Posted by: standing_baba | March 1, 2011

Video: Driver Hit-and-Runs 20 Cyclists in Southern Brazil

Budapest Critical Mass (photo from: bikeridr)

(Belo Horizonte, Brazil) Critical Mass is a once-monthly bike ride that takes place in cities worldwide to create awareness about the bicycle as a legitimate mode of transportation. The last Friday of each month riders gather to strengthen the cyclist community and peacefully protest the lack of infrastructure, such as bike lanes. Major cities regularly attract over 1,000 riders and the twice-annual Budapest group has been 80,000 strong.

In theory, blocking the streets temporarily is meant to remind motorists that bicycles, by law, belong on the road, not on the sidewalk with pedestrians. In practice, however, these bottlenecks tend to aggravate already aggressive drivers into fits of rage.

Participant Pedro and I in front of Curitiba's Neimeyer Museum

I’ve participated in two Critical Mass events, one in Austin, Texas, the other in Curitiba, Brazil. In both instances I witnessed surprising behavior from cyclists and motorists alike. Some cyclists, drugged by the strange euphoria of being the majority, intentionally spited cars by swerving in front of them or returning warning honks with middle fingers. Likewise, drivers displayed animal-like impatience with minute delays that could avoided with simple detours. Violent encounters do and have happened.


[Video of hit-and-run in Porto Alegre]

Last Friday in the Brazilian city of Porto Alegre—the first major city I’ll visit after leaving Florianopolis—a disturbing incident happened during the Critical Mass. A driver, supposedly intimidated by the thick of bikes around him, barreled through the peaceful protest leaving more than 20 participants splayed in his aftermath.


[Brazilian news report of the incident]

Though the driver was arrested, many details are yet unknown. It wouldn’t surprise me to learn later that cyclists taunted him or intentionally blocked his route; just as I’m sure the driver happened upon the group with an anxiousness that was already on the brink of violence. Neither are acceptable in my eyes, not on roads that both groups claim as public spaces.

Family participating in the Curitiba Critical Mass

What this driver did is sickening, and quite disturbing for any cyclist. Luckily, no one was killed, but only out of pure luck. The adults rolled over the hood could easily have been toddlers in bike seats. This post could easily have been a homage to an innocent child taken too soon. These scenarios shouldn’t even be within the realm of possibility, not in our supposed civilized society.

Through my short career as a bike commuter, and now long-distance bike tourist, I’ve been intentionally swerved at on downhills, nearly grazed on highways, had bottles thrown at my head, been honked at, yelled at, and in general despised as a two-wheeler stealing precious seconds from drivers’ schedules. Fortunately, this is not the norm, but these acts of aggression happen more often than I report on this blog.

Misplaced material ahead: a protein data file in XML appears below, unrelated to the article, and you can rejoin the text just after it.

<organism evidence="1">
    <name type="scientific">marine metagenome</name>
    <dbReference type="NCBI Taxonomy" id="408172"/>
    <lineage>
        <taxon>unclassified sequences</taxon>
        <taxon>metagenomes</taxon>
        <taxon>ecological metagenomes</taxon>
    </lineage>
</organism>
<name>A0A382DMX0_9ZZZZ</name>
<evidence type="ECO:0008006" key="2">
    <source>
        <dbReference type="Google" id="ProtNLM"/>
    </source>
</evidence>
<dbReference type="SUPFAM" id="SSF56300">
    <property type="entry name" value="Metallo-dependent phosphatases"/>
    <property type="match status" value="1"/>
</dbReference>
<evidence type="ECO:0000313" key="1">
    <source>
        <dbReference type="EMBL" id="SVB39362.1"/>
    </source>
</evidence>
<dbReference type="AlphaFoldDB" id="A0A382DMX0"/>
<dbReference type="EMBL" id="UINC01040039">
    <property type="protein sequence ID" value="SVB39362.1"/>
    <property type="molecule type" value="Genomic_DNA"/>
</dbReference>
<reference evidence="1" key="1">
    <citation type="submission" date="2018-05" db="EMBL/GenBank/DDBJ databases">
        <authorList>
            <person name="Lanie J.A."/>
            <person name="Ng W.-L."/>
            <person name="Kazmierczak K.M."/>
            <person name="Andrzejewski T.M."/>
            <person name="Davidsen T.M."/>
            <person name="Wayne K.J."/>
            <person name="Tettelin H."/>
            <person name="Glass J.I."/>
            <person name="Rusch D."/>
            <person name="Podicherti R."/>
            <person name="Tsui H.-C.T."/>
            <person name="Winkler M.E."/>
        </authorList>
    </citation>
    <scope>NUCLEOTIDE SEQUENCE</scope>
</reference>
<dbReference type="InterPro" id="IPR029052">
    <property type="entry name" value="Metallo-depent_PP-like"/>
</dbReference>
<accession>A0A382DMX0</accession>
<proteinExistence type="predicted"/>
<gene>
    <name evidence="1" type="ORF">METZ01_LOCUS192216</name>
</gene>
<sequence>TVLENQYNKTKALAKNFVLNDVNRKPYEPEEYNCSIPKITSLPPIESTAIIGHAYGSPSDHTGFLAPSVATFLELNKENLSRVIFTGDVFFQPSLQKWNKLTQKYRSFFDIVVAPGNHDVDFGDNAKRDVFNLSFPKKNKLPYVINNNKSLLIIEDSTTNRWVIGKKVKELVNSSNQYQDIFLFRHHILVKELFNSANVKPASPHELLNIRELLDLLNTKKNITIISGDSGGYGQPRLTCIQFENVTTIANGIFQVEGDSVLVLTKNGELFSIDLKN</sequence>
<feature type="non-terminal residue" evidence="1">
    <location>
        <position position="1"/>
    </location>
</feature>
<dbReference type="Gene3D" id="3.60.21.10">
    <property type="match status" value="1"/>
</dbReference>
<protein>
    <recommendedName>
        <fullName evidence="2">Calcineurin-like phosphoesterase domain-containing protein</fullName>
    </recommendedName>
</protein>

Not everyone who visits this blog is a cyclist. More than a cycle blog, this is a travel blog, a personal documentation of my experiences in South America. I welcome and appreciate anyone who takes the time to read my words. In light of this horrific incident in Porto Alegre, I’d like to ask drivers and cyclists alike to slow down, to respect one another’s agenda. It’s quite trivial to hate or harm someone for their choice of transportation. It’s not only trivial; it’s counterproductive to the happiness to which everyone is trying to arrive.

Life is short, please relax and enjoy the ride.


Responses

  1. I saw this on the news this morning in Denver. I right away thought you might be in that crowd. Luckily, you were not.

    I’ve never been a fan of critical mass. Over time, these events have lost its meaning.

    I remember back in college these events (in Lincoln) and I only participated once. The exact reasons you stated all turned me off. I witnessed this back in 1999.

    I know these events still meet monthly, but I have never gone. Critical Mass needs to rename themselves or change.

    Anyway, I am glad to hear you are alright.

    • I’m fine. The news came as quite a shock to me too though. I can’t even begin to understand that driver’s mind…I agree that Critical Mass has gone astray, but I don’t blame Critical Mass as a movement for what happened in Porto Alegre (neither do you, I’m just saying). There are many courteous cyclists within the ranks as well, it’s just that in general people, not just cyclists, do stupid things when the herd mentality kicks in. That’s why college grads riot at sports championships and people get trampled at high-ticket rock concerts. Large masses of people act this way, it’s a fact of life. I’ll be in Porto Alegre the last Friday of this month. We’ll see if I attend the Critical Mass or not. Supposedly they’re going to pass in front of the driver’s home—which with so many people and emotional open wounds sounds like trouble to me, like rocks breaking windows. I really, truly hope the Critical Mass can continue in Porto Alegre in a civilized manner. Thanks for the comment bro. Love ya.


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